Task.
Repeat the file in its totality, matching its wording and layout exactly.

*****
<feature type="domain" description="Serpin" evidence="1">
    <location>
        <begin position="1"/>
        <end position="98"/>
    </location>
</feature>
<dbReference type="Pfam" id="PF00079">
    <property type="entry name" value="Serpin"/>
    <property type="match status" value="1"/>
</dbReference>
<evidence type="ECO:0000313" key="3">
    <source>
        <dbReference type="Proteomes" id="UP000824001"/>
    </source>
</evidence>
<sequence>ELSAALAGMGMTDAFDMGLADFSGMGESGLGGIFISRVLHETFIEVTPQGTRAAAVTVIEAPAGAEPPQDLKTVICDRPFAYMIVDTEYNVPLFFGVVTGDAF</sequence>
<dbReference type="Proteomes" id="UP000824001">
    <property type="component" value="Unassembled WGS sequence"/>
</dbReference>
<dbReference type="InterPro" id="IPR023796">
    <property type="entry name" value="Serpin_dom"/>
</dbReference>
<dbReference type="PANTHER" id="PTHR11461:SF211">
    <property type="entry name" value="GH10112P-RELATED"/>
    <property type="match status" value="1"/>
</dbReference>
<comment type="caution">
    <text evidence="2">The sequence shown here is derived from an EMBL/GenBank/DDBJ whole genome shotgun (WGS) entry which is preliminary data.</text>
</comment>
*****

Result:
<feature type="domain" description="Serpin" evidence="1">
    <location>
        <begin position="1"/>
        <end position="98"/>
    </location>
</feature>
<dbReference type="Pfam" id="PF00079">
    <property type="entry name" value="Serpin"/>
    <property type="match status" value="1"/>
</dbReference>
<evidence type="ECO:0000313" key="3">
    <source>
        <dbReference type="Proteomes" id="UP000824001"/>
    </source>
</evidence>
<sequence>ELSAALAGMGMTDAFDMGLADFSGMGESGLGGIFISRVLHETFIEVTPQGTRAAAVTVIEAPAGAEPPQDLKTVICDRPFAYMIVDTEYNVPLFFGVVTGDAF</sequence>
<dbReference type="Proteomes" id="UP000824001">
    <property type="component" value="Unassembled WGS sequence"/>
</dbReference>
<dbReference type="InterPro" id="IPR023796">
    <property type="entry name" value="Serpin_dom"/>
</dbReference>
<dbReference type="PANTHER" id="PTHR11461:SF211">
    <property type="entry name" value="GH10112P-RELATED"/>
    <property type="match status" value="1"/>
</dbReference>
<comment type="caution">
    <text evidence="2">The sequence shown here is derived from an EMBL/GenBank/DDBJ whole genome shotgun (WGS) entry which is preliminary data.</text>
</comment>